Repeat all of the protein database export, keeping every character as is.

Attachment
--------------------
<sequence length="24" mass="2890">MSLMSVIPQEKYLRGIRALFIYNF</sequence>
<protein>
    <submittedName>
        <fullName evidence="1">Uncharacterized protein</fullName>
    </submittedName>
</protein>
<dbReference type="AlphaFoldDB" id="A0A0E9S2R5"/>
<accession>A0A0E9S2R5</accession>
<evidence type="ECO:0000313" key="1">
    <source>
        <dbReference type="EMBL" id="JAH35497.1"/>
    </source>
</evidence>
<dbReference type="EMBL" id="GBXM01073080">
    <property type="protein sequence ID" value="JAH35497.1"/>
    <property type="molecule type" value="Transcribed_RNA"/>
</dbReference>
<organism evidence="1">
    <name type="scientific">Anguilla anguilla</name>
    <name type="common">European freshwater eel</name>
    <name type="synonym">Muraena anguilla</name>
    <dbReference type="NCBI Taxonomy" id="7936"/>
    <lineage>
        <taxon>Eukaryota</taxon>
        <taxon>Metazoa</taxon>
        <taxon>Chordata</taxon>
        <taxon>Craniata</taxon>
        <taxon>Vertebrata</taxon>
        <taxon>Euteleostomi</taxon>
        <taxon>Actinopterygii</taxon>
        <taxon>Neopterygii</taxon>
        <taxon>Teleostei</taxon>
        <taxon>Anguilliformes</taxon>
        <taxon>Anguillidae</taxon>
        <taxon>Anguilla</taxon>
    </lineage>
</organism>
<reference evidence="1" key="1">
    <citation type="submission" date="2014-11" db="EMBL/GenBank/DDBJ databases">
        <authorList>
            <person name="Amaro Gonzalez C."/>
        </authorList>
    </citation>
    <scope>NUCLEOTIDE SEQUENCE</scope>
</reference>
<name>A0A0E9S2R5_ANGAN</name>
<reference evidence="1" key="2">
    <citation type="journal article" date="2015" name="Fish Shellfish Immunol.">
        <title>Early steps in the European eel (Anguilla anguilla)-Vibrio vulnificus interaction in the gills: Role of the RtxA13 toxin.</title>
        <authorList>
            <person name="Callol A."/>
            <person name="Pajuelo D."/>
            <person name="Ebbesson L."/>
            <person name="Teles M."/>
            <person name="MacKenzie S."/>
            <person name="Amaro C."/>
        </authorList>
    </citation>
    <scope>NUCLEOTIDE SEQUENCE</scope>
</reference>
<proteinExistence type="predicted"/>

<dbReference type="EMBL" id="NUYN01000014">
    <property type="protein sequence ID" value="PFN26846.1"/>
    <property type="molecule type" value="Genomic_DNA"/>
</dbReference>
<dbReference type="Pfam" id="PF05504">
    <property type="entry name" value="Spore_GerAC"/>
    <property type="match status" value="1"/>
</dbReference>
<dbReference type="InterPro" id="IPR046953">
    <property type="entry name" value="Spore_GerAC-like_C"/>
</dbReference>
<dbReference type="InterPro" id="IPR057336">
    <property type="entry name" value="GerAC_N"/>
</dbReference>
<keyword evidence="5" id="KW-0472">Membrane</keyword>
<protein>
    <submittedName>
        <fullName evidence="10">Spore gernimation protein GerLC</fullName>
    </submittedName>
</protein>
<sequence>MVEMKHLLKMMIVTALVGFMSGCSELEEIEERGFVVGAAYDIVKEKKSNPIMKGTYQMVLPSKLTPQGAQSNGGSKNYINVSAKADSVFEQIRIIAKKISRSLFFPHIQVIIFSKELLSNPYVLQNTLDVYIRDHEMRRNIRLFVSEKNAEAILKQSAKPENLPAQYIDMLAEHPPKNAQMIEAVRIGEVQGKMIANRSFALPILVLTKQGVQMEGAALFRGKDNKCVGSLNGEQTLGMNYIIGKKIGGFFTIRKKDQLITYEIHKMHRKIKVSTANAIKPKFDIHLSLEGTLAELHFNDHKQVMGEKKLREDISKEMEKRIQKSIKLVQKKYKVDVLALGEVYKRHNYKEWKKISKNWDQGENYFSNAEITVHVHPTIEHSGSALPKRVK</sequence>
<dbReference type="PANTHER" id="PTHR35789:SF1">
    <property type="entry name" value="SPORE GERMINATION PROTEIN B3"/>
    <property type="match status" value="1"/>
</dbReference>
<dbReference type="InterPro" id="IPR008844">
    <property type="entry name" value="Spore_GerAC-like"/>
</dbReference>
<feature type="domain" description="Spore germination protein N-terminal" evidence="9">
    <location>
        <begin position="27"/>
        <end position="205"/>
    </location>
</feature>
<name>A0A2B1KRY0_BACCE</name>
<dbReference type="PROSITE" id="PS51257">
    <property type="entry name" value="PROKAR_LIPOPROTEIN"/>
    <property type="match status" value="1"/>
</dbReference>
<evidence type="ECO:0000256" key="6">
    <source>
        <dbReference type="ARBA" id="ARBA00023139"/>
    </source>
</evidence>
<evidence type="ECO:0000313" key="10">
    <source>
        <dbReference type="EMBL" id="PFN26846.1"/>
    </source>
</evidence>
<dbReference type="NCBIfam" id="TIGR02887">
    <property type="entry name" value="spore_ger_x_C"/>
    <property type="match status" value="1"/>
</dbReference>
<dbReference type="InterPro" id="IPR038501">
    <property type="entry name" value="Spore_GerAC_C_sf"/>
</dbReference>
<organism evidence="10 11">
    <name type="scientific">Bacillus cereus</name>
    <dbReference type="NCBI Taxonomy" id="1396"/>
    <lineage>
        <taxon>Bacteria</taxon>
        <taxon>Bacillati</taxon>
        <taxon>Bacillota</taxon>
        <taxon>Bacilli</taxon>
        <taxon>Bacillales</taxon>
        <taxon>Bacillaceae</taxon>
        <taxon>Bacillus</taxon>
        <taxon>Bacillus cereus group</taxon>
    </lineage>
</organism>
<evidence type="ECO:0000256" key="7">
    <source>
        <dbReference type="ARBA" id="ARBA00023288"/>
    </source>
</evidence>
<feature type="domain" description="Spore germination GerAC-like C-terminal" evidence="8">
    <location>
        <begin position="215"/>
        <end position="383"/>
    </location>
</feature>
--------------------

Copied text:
<sequence length="24" mass="2890">MSLMSVIPQEKYLRGIRALFIYNF</sequence>
<protein>
    <submittedName>
        <fullName evidence="1">Uncharacterized protein</fullName>
    </submittedName>
</protein>
<dbReference type="AlphaFoldDB" id="A0A0E9S2R5"/>
<accession>A0A0E9S2R5</accession>
<evidence type="ECO:0000313" key="1">
    <source>
        <dbReference type="EMBL" id="JAH35497.1"/>
    </source>
</evidence>
<dbReference type="EMBL" id="GBXM01073080">
    <property type="protein sequence ID" value="JAH35497.1"/>
    <property type="molecule type" value="Transcribed_RNA"/>
</dbReference>
<organism evidence="1">
    <name type="scientific">Anguilla anguilla</name>
    <name type="common">European freshwater eel</name>
    <name type="synonym">Muraena anguilla</name>
    <dbReference type="NCBI Taxonomy" id="7936"/>
    <lineage>
        <taxon>Eukaryota</taxon>
        <taxon>Metazoa</taxon>
        <taxon>Chordata</taxon>
        <taxon>Craniata</taxon>
        <taxon>Vertebrata</taxon>
        <taxon>Euteleostomi</taxon>
        <taxon>Actinopterygii</taxon>
        <taxon>Neopterygii</taxon>
        <taxon>Teleostei</taxon>
        <taxon>Anguilliformes</taxon>
        <taxon>Anguillidae</taxon>
        <taxon>Anguilla</taxon>
    </lineage>
</organism>
<reference evidence="1" key="1">
    <citation type="submission" date="2014-11" db="EMBL/GenBank/DDBJ databases">
        <authorList>
            <person name="Amaro Gonzalez C."/>
        </authorList>
    </citation>
    <scope>NUCLEOTIDE SEQUENCE</scope>
</reference>
<name>A0A0E9S2R5_ANGAN</name>
<reference evidence="1" key="2">
    <citation type="journal article" date="2015" name="Fish Shellfish Immunol.">
        <title>Early steps in the European eel (Anguilla anguilla)-Vibrio vulnificus interaction in the gills: Role of the RtxA13 toxin.</title>
        <authorList>
            <person name="Callol A."/>
            <person name="Pajuelo D."/>
            <person name="Ebbesson L."/>
            <person name="Teles M."/>
            <person name="MacKenzie S."/>
            <person name="Amaro C."/>
        </authorList>
    </citation>
    <scope>NUCLEOTIDE SEQUENCE</scope>
</reference>
<proteinExistence type="predicted"/>

<dbReference type="EMBL" id="NUYN01000014">
    <property type="protein sequence ID" value="PFN26846.1"/>
    <property type="molecule type" value="Genomic_DNA"/>
</dbReference>
<dbReference type="Pfam" id="PF05504">
    <property type="entry name" value="Spore_GerAC"/>
    <property type="match status" value="1"/>
</dbReference>
<dbReference type="InterPro" id="IPR046953">
    <property type="entry name" value="Spore_GerAC-like_C"/>
</dbReference>
<dbReference type="InterPro" id="IPR057336">
    <property type="entry name" value="GerAC_N"/>
</dbReference>
<keyword evidence="5" id="KW-0472">Membrane</keyword>
<protein>
    <submittedName>
        <fullName evidence="10">Spore gernimation protein GerLC</fullName>
    </submittedName>
</protein>
<sequence>MVEMKHLLKMMIVTALVGFMSGCSELEEIEERGFVVGAAYDIVKEKKSNPIMKGTYQMVLPSKLTPQGAQSNGGSKNYINVSAKADSVFEQIRIIAKKISRSLFFPHIQVIIFSKELLSNPYVLQNTLDVYIRDHEMRRNIRLFVSEKNAEAILKQSAKPENLPAQYIDMLAEHPPKNAQMIEAVRIGEVQGKMIANRSFALPILVLTKQGVQMEGAALFRGKDNKCVGSLNGEQTLGMNYIIGKKIGGFFTIRKKDQLITYEIHKMHRKIKVSTANAIKPKFDIHLSLEGTLAELHFNDHKQVMGEKKLREDISKEMEKRIQKSIKLVQKKYKVDVLALGEVYKRHNYKEWKKISKNWDQGENYFSNAEITVHVHPTIEHSGSALPKRVK</sequence>
<dbReference type="PANTHER" id="PTHR35789:SF1">
    <property type="entry name" value="SPORE GERMINATION PROTEIN B3"/>
    <property type="match status" value="1"/>
</dbReference>
<dbReference type="InterPro" id="IPR008844">
    <property type="entry name" value="Spore_GerAC-like"/>
</dbReference>
<feature type="domain" description="Spore germination protein N-terminal" evidence="9">
    <location>
        <begin position="27"/>
        <end position="205"/>
    </location>
</feature>
<name>A0A2B1KRY0_BACCE</name>
<dbReference type="PROSITE" id="PS51257">
    <property type="entry name" value="PROKAR_LIPOPROTEIN"/>
    <property type="match status" value="1"/>
</dbReference>
<evidence type="ECO:0000256" key="6">
    <source>
        <dbReference type="ARBA" id="ARBA00023139"/>
    </source>
</evidence>
<evidence type="ECO:0000313" key="10">
    <source>
        <dbReference type="EMBL" id="PFN26846.1"/>
    </source>
</evidence>
<dbReference type="NCBIfam" id="TIGR02887">
    <property type="entry name" value="spore_ger_x_C"/>
    <property type="match status" value="1"/>
</dbReference>
<dbReference type="InterPro" id="IPR038501">
    <property type="entry name" value="Spore_GerAC_C_sf"/>
</dbReference>
<organism evidence="10 11">
    <name type="scientific">Bacillus cereus</name>
    <dbReference type="NCBI Taxonomy" id="1396"/>
    <lineage>
        <taxon>Bacteria</taxon>
        <taxon>Bacillati</taxon>
        <taxon>Bacillota</taxon>
        <taxon>Bacilli</taxon>
        <taxon>Bacillales</taxon>
        <taxon>Bacillaceae</taxon>
        <taxon>Bacillus</taxon>
        <taxon>Bacillus cereus group</taxon>
    </lineage>
</organism>
<evidence type="ECO:0000256" key="7">
    <source>
        <dbReference type="ARBA" id="ARBA00023288"/>
    </source>
</evidence>
<feature type="domain" description="Spore germination GerAC-like C-terminal" evidence="8">
    <location>
        <begin position="215"/>
        <end position="383"/>
    </location>
</feature>